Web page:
Believe it or not, Paramount Pictures' first choice for the compelling Godfather franchise was not Al Pacino. It's hard not to picture him in the leading role, but at one point Jack Nicholson was wanted to play Michael Corleone. Dustin Hoffman and Warren Beatty also expressed interest in playing the role and made it far along in the casting process. Meanwhile, director Francis Ford Coppola nearly pulled out of the project as he fought Paramount executives over casting Marlon Brando as Don Vito Corleone.

Batman in Tim Burton's 'Batman'

As far as Batman movies go, Tim Burton's first Batman flick is legendary. In the '80s, every leading man in Hollywood actively sought an audition to be a part of what was undoubtedly going to be a hit franchise with a stellar paycheck. Can you imagine your favorite Scrooge as Batman? That's right: Bill Murray was reportedly considered for the batsuit. Mel Gibson was rumored too, as were Charlie Sheen and Alec Baldwin. After all that, Michael Keaton was the lucky guy who eventually donned the cape and cowl.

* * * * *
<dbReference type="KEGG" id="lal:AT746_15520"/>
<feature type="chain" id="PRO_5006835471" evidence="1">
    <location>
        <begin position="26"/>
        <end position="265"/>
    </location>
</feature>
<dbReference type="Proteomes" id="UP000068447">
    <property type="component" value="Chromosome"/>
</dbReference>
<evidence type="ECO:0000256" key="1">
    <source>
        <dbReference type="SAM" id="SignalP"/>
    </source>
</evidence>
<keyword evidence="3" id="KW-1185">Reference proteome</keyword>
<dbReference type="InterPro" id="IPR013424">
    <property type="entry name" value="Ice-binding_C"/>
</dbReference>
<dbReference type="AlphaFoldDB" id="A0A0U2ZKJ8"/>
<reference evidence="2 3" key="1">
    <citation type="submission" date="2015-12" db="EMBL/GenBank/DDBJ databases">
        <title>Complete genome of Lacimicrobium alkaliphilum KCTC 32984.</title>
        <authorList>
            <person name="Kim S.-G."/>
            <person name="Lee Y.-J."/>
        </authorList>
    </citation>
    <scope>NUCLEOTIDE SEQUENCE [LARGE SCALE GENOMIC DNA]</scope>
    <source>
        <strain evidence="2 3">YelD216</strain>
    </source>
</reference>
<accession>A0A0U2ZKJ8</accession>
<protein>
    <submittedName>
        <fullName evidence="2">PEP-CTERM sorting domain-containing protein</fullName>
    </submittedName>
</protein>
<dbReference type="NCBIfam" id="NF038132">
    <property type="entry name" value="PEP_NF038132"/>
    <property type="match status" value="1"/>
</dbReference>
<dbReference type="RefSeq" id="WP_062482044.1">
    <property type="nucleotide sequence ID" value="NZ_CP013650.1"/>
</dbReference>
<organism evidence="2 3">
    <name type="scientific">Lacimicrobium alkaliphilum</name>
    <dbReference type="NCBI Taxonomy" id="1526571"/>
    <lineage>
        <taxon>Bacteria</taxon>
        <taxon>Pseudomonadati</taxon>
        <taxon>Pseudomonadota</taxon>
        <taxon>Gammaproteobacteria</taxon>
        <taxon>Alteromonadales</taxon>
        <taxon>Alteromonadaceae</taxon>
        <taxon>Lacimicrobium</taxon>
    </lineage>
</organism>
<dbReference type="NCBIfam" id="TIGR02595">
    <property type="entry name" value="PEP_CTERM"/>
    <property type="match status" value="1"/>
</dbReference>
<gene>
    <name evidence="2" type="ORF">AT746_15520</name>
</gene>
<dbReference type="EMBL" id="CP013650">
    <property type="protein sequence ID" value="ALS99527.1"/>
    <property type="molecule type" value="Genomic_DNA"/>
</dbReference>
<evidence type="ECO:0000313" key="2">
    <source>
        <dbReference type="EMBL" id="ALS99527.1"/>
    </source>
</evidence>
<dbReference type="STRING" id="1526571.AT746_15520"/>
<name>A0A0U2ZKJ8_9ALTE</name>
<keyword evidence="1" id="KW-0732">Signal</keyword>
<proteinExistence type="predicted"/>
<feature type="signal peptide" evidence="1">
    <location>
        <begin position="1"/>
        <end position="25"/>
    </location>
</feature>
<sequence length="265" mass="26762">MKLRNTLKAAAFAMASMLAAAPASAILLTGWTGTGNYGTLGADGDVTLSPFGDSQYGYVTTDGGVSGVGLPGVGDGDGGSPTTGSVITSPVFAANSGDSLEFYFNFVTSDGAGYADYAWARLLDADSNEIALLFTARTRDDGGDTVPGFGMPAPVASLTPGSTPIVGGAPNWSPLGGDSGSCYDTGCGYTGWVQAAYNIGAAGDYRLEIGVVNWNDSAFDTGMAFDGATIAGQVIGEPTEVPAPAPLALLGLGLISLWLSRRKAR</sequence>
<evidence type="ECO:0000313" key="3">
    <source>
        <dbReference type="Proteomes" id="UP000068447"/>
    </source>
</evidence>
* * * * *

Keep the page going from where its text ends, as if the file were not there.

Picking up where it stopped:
Ferris Bueller in 'Ferris Bueller's Day Off'

John Hughes reportedly wrote Ferris Bueller's Day Off with Matthew Broderick in mind, but other actors had to be considered. Johnny Depp was initially offered the role but ultimately turned it down. Jim Carrey was also rumored to be in the mix, but after conducting his studio-mandated search, Hughes returned to Broderick, the guy he'd wanted for the part all along—and in hindsight, it's pretty obvious he had the right idea.

Dr. Evil in 'Austin Powers'

Who doesn't get a kick out of this super '60s-themed spy comedy? Up until a scheduling conflict with the production of Liar, Liar, comedy superstar Jim Carrey was set to play Dr. Evil in Austin Powers: International Man of Mystery. Stuck for an actor to fill the crucial role, star and creator Mike Myers decided to don the bald cap and play Austin Powers' nemesis himself.

Rachel on 'Friends'

Easily one of the most popular sitcoms of all time, Friends catapulted every actor involved to fame, most notably Jennifer Aniston, who played Rachel Green. Many young hopefuls auditioned for the role that would eventually inspire one of the most imitated hairstyles of all time, and at first, the producers expressed strong interest in actress Tea Leoni. Aniston passed on an opportunity at Saturday Night Live to sign on for the sitcom, and the rest was Must See TV history.

Aragorn in 'The Lord of the Rings'

The quest to find the the perfect actor to play the future King of Gondor was almost as long as Frodo and Sam's journey to Mordor. When Peter Jackson and his team set out to adapt J.R.R. Tolkien's fantasy epic The Lord of the Rings for the silver screen, they launched an exhaustive worldwide casting search that included quite a few of Hollywood's heaviest hitters—many of whom were eyed for the role of Aragorn.